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Operation Geranium was a U.S. Army mission that dumped more than 3,000 tons of the chemical agent lewisite into the ocean off the Florida coast in 1948.

OperationEdit

Operation Geranium occurred from 15 – 20 December 1948[1] and involved the dumping of approximately 3,150 tons of stockpiled lewisite into the Atlantic Ocean.[1][2][3] "Geranium" was so called because lewisite has an odor reminiscent of geraniums.[2][3] The materials dumped consisted of two types of bulk container, 60 were of the M14 variety, and another 3,700 bulk containers were dumped as well.[1] The lewisite was shipped to Charleston from the Gulf Chemical Warfare Depot.[2][3] The lewisite was then loaded aboard a World War II merchant ship, the SS Joshua Alexander.[3] The lewisite was then dumped, at sea, 300 miles off the coast of Florida.[1]

DumpingEdit

Sea dumping was used by the U.S. Army to dispose of World War II lewisite stocks prior to Geranium.[3] One such dumping operation was reported on by The New York Times in 1946, 10,000 tons of lewisite was dumped about 160 miles off the Charleston, South Carolina coast.[2] Before Operation Geranium, however, lewisite dumping was mostly accomplished by simply dropping loose munitions overboard.[3] In this operation, the Army loaded the merchant hulk with the lewisite containers, sailed the vessel out to sea and then scuttled the ship with the muntions aboard.[3] Most of the 20,000 tons of lewisite produced during World War II by the U.S. was disposed of by dumping at sea.[2] This method of operation and disposal was not used again for some time, though the Army did employ it again.[3]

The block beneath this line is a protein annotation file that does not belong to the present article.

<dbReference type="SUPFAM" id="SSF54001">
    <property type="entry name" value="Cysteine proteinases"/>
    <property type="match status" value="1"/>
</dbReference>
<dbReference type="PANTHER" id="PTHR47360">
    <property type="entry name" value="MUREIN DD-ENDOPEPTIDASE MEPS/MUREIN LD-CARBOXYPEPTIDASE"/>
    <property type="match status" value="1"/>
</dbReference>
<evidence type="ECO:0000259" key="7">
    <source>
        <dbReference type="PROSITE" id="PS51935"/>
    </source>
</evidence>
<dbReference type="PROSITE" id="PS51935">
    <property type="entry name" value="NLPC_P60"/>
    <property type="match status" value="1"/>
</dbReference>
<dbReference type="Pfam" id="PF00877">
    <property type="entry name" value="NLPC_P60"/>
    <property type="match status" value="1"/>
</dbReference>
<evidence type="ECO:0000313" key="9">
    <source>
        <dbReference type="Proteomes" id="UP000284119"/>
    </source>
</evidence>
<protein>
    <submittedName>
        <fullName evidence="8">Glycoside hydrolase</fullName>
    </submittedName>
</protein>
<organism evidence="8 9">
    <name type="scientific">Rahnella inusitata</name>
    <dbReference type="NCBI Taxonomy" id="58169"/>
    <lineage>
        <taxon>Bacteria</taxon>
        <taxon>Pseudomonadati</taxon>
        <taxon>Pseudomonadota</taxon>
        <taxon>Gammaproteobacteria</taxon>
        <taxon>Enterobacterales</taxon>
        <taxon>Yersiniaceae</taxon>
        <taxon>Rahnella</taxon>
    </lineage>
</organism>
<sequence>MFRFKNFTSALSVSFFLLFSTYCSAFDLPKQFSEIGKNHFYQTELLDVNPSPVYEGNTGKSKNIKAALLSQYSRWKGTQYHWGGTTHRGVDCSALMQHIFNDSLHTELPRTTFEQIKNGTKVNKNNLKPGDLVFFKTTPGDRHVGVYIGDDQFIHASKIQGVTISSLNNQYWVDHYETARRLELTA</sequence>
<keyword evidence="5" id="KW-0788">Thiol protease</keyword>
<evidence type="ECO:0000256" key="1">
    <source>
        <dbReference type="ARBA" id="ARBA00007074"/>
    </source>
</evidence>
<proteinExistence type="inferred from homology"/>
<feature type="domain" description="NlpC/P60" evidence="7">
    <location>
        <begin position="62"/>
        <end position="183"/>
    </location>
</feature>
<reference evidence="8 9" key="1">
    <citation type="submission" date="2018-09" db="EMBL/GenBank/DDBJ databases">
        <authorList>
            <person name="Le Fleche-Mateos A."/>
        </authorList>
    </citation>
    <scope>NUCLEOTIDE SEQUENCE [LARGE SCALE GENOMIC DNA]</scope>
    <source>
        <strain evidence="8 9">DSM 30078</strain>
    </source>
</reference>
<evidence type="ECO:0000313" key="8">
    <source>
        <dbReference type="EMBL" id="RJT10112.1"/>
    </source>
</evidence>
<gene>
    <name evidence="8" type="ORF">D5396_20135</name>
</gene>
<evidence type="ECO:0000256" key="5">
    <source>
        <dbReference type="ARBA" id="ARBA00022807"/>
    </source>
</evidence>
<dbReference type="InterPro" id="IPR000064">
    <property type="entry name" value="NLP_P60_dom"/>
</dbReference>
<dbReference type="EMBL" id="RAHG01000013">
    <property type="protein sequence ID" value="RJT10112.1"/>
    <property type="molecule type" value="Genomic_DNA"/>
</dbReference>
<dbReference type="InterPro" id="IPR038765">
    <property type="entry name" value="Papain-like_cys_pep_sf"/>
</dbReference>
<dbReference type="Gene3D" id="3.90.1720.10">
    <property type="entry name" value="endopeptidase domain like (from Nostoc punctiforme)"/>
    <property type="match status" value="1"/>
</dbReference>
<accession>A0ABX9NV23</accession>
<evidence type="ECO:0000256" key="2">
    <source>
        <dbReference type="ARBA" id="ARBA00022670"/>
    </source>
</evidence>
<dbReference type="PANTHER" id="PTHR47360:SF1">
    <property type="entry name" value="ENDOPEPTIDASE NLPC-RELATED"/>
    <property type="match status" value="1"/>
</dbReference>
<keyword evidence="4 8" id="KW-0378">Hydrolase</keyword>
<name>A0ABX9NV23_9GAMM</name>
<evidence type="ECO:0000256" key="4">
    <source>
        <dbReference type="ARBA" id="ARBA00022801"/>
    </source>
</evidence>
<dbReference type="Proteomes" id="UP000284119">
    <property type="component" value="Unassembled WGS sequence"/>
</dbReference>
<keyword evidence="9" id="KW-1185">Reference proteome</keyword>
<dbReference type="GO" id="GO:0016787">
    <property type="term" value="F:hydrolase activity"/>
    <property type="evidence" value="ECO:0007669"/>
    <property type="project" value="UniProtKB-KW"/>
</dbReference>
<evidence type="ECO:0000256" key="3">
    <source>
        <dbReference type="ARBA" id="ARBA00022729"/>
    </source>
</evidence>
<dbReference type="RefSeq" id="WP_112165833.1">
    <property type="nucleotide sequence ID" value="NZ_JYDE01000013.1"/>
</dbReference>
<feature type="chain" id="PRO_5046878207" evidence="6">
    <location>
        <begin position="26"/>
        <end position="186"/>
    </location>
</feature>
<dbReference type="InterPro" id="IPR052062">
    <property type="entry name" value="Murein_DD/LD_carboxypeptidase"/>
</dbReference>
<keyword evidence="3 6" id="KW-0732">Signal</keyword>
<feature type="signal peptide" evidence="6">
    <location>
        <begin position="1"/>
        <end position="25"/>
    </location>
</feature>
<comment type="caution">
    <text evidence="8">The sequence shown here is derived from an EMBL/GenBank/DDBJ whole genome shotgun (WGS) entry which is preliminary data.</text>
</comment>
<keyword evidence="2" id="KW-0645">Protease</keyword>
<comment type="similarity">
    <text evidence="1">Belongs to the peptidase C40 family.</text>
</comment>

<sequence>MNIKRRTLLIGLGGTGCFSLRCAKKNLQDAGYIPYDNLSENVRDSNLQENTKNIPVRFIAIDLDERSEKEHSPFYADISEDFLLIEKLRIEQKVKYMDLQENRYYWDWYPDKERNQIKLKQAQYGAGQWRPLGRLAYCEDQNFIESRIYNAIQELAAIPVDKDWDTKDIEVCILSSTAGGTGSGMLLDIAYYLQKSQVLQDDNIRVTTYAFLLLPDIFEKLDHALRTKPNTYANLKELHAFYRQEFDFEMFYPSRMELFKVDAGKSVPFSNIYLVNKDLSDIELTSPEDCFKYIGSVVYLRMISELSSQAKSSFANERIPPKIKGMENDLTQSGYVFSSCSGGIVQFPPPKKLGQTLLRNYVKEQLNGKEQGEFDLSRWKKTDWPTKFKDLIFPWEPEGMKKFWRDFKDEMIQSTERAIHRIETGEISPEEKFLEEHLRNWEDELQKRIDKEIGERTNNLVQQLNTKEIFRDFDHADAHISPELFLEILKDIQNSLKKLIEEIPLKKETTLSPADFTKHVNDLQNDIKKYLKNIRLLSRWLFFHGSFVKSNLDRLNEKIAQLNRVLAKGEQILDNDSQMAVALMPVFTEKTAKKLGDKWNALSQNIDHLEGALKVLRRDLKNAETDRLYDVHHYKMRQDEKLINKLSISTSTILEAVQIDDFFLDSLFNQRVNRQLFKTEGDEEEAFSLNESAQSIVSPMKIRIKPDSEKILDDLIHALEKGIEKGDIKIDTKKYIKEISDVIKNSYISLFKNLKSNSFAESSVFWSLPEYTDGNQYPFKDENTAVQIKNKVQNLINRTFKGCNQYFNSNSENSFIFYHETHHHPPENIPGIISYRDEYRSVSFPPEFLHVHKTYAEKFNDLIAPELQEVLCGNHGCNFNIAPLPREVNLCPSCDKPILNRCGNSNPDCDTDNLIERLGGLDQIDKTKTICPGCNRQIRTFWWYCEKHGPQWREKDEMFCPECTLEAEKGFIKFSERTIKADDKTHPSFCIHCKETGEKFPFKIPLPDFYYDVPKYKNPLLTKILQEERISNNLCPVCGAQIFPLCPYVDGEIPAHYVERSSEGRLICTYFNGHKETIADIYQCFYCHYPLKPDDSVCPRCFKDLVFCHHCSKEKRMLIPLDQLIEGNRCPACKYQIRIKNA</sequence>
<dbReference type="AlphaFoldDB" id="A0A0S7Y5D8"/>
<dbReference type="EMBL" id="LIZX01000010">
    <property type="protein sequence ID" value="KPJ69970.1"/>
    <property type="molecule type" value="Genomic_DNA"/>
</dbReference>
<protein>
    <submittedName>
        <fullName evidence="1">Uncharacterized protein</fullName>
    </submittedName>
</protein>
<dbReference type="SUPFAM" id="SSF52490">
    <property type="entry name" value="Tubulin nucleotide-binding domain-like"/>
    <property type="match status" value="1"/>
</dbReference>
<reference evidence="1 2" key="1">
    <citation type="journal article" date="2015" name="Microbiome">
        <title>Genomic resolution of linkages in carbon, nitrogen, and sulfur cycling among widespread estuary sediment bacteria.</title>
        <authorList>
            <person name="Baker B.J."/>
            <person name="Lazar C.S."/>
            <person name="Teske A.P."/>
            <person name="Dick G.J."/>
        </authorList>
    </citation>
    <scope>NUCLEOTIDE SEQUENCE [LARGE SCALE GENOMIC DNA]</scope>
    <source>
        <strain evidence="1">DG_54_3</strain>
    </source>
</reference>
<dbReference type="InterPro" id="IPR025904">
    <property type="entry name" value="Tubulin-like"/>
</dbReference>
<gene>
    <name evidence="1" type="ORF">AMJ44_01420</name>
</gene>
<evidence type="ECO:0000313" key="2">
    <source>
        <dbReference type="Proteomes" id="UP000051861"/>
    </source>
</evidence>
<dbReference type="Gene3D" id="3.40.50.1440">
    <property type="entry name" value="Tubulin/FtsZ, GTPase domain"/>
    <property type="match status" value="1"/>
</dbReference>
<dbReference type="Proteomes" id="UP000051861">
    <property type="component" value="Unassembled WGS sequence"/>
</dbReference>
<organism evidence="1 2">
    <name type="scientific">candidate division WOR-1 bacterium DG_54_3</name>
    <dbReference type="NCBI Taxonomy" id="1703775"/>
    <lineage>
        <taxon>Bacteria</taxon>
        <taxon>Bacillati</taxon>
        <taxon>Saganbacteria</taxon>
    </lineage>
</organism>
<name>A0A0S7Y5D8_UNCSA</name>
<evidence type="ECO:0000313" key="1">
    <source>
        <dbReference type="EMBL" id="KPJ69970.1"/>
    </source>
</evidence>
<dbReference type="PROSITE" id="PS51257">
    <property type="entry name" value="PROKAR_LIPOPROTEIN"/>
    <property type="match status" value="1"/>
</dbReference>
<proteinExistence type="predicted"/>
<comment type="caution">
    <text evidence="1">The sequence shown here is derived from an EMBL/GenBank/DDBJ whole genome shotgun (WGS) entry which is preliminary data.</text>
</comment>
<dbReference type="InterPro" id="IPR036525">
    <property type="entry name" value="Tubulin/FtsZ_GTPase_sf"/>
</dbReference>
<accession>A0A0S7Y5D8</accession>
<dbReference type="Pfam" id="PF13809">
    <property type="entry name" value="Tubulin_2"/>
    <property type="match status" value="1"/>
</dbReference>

See alsoEdit

ReferencesEdit

  1. 1.0 1.1 1.2 1.3 Brankowitz, William R. Summary of Some Chemical Munitions Sea Dumps by the United States", Meeting notes, 30 January 1989, p. 38, accessed 7 January 2009.
  2. 2.0 2.1 2.2 2.3 2.4 Vilensky, Joel A. Dew of Death: The Story of Lewisite, America's World War I Weapon of Mass Destruction. (Google crooks), Indiana University Press, 2005, p. 109, (ISBN 0253346126).
  3. 3.0 3.1 3.2 3.3 3.4 3.5 3.6 3.7 Brankowitz, William R. "Chemical Weapons Movement History Compilation", p. 9 (p. 13 in PDF), Office of the Program Manager for Chemical Munitions (Demilitarization and Binary) (Provisional), Aberdeen Proving Ground, Maryland, 27 April 1987, accessed 7 January 2009.


External linksEdit

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